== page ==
HardyWeinberg Principle HardyWeinberg Principle HardyWeinberg Principle enables us

  • Slides: 17
Download presentation
Hardy-Weinberg Principle

Hardy-Weinberg Principle

Hardy-Weinberg Principle § § § § Hardy-Weinberg Principle – enables us to calculate and

Hardy-Weinberg Principle § § § § Hardy-Weinberg Principle – enables us to calculate and predict allelic and genotypic frequencies Allelic frequency – the frequency of an allele in a population Genotypic frequency – the frequency of a genotype in a population

Hardy-Weinberg § We use p to represent the dominant allele, and q to represent

Hardy-Weinberg § We use p to represent the dominant allele, and q to represent the recessive allele § For allelic frequency: p + q = 1 § So if the frequency of the dominant allele (p) is 0. 75, then the frequency of the recessive allele (q) is… 0. 25

Hardy-Weinberg § For genotypic frequency: p 2 + 2 pq + q 2 =

Hardy-Weinberg § For genotypic frequency: p 2 + 2 pq + q 2 = 1 § Where: p 2 = frequency of homozygous dominant 2 pq = frequency of heterozygous q 2 = frequency of homozygous recessive

Hardy-Weinberg § SO…for example, if we know the frequency of the homozygous recessive genotype

Hardy-Weinberg § SO…for example, if we know the frequency of the homozygous recessive genotype (q 2), we can find the frequency of the recessive allele [√(q 2) = q] § THEN…since we know q, we can find p, then p 2, then 2 pq!

Hardy-Weinberg § Hardy-Weinberg predicts that gene frequencies will remain the same from one generation

Hardy-Weinberg § Hardy-Weinberg predicts that gene frequencies will remain the same from one generation to the next § However, certain conditions must be met

Hardy-Weinberg – the frequencies of the alleles do not change and – as long

Hardy-Weinberg – the frequencies of the alleles do not change and – as long as the mating is random, the genotypic frequencies will remain in the proportions p 2 (frequency of AA), 2 pq (frequency of Aa) and q 2 (frequency of aa) where p is the frequency of A and q is the frequency of a – The sum of the genotypic frequencies should be: p 2 + 2 pq + q 2 = 1

Hardy-Weinberg Assumptions § § § 1) Large population 2) Random mating 3) No mutation

Hardy-Weinberg Assumptions § § § 1) Large population 2) Random mating 3) No mutation 4) No migration (in or out of population) 5) No selective pressure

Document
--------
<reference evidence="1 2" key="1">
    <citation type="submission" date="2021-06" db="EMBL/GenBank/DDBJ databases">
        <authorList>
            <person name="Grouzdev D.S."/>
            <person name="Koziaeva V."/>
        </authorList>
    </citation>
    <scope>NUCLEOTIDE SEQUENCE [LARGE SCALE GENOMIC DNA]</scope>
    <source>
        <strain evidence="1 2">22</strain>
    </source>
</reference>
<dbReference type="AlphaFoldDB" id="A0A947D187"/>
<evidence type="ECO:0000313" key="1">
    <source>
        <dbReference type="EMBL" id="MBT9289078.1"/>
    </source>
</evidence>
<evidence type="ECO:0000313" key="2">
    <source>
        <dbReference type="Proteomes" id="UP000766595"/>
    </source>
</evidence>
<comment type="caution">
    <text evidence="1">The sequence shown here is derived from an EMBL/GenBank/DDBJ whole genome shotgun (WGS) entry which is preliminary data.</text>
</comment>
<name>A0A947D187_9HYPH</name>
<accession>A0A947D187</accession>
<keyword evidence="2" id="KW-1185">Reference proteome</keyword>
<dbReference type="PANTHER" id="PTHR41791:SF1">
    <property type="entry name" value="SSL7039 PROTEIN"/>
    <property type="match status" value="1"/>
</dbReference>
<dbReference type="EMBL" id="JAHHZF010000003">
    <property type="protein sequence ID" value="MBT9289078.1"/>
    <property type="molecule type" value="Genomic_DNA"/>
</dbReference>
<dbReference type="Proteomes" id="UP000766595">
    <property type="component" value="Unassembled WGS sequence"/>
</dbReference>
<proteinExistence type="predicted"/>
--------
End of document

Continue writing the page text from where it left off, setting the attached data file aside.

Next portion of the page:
Brachydactyly and evolutionary change § We know the gene for brachydactyl fingers is dominant

Brachydactyly and evolutionary change § We know the gene for brachydactyl fingers is dominant to normal fingers § A man named Yule suggested that short-fingered people should become more common through time § Godfrey Hardy showed this inference was wrong § Wilhelm Weinberg derived the same solution to the problem independently

The Hardy-Weinberg Law - the most important principle in population genetics § § The

The Hardy-Weinberg Law - the most important principle in population genetics § § The law is divided into three parts: a set of assumptions and two major results – In an infinitely large, randomly mating population, free from mutation, migration and natural selection (note there are five assumptions here)

The Hardy-Weinberg Law - the most important principle in population genetics § The incidence

The Hardy-Weinberg Law - the most important principle in population genetics § The incidence of albinism is remarkably common (0. 0043 or 13 in every 3000 Hopis) § Assuming Hardy-Weinberg equilibrium, we can calculate q as the square root of 0. 0043 = 0. 066 § p is therefore equal to 0. 934 § The frequency of heterozygotes in the population is 2 pq = 0. 123 § In other words, 1 in 8 Hopis carries the gene for albinism! § Take-home Lesson: For a rare allele, heterozygotes can be relatively common

Albinism in Hopi Native Americans § The incidence of albinism is remarkably common (0.

Albinism in Hopi Native Americans § The incidence of albinism is remarkably common (0. 0043 or 13 in every 3000 Hopis) § Assuming Hardy-Weinberg equilibrium, we can calculate q as the square root of 0. 0043 = 0. 066 § p is therefore equal to 0. 934 § The frequency of heterozygotes in the population is 2 pq = 0. 123 § In other words, 1 in 8 Hopis carries the gene for albinism! § Take-home Lesson: For a rare allele, heterozygotes can be relatively common

Hardy Weinberg Problem I § § § § § Sickle Cell Anemia – SS

Hardy Weinberg Problem I § § § § § Sickle Cell Anemia – SS = susceptible to malaria but no SCA – ss = non-susceptible but SCA �� mortality – Ss = non-susceptible and no SCA What do we expect proportions of ss? Ss? • E. g. 4% ss - what are proportions of Ss –. 04 = ss = q 2 �� q = √. 04 =. 2 – p = 1 - q = 1 -. 2 =. 8 – Ss = 2 pq = 2(. 8)(. 2) =. 32

Hardy Weinberg Problem II § § § What would it take to increase Ss

Hardy Weinberg Problem II § § § What would it take to increase Ss proportion to 50% (from 32%)? – Ss = 2 pq =. 5 �� pq =. 25 – q = 1 - p �� p (1 -p) =. 25 �� p =. 5 – Which means aa goes to. 25 from. 04, over 6 x

Hardy Weinberg Problem III How many of you can roll your tongues? – A

Hardy Weinberg Problem III How many of you can roll your tongues? – A - Yes –B-N

Hardy Weinberg Problem III § § § § What is the percentage of heterozygous

Hardy Weinberg Problem III § § § § What is the percentage of heterozygous tongue-rollers? – Yes = p 2 + 2 pq – No = q 2 – q = √No – p = 1 - q – Heterozygous = 2 pq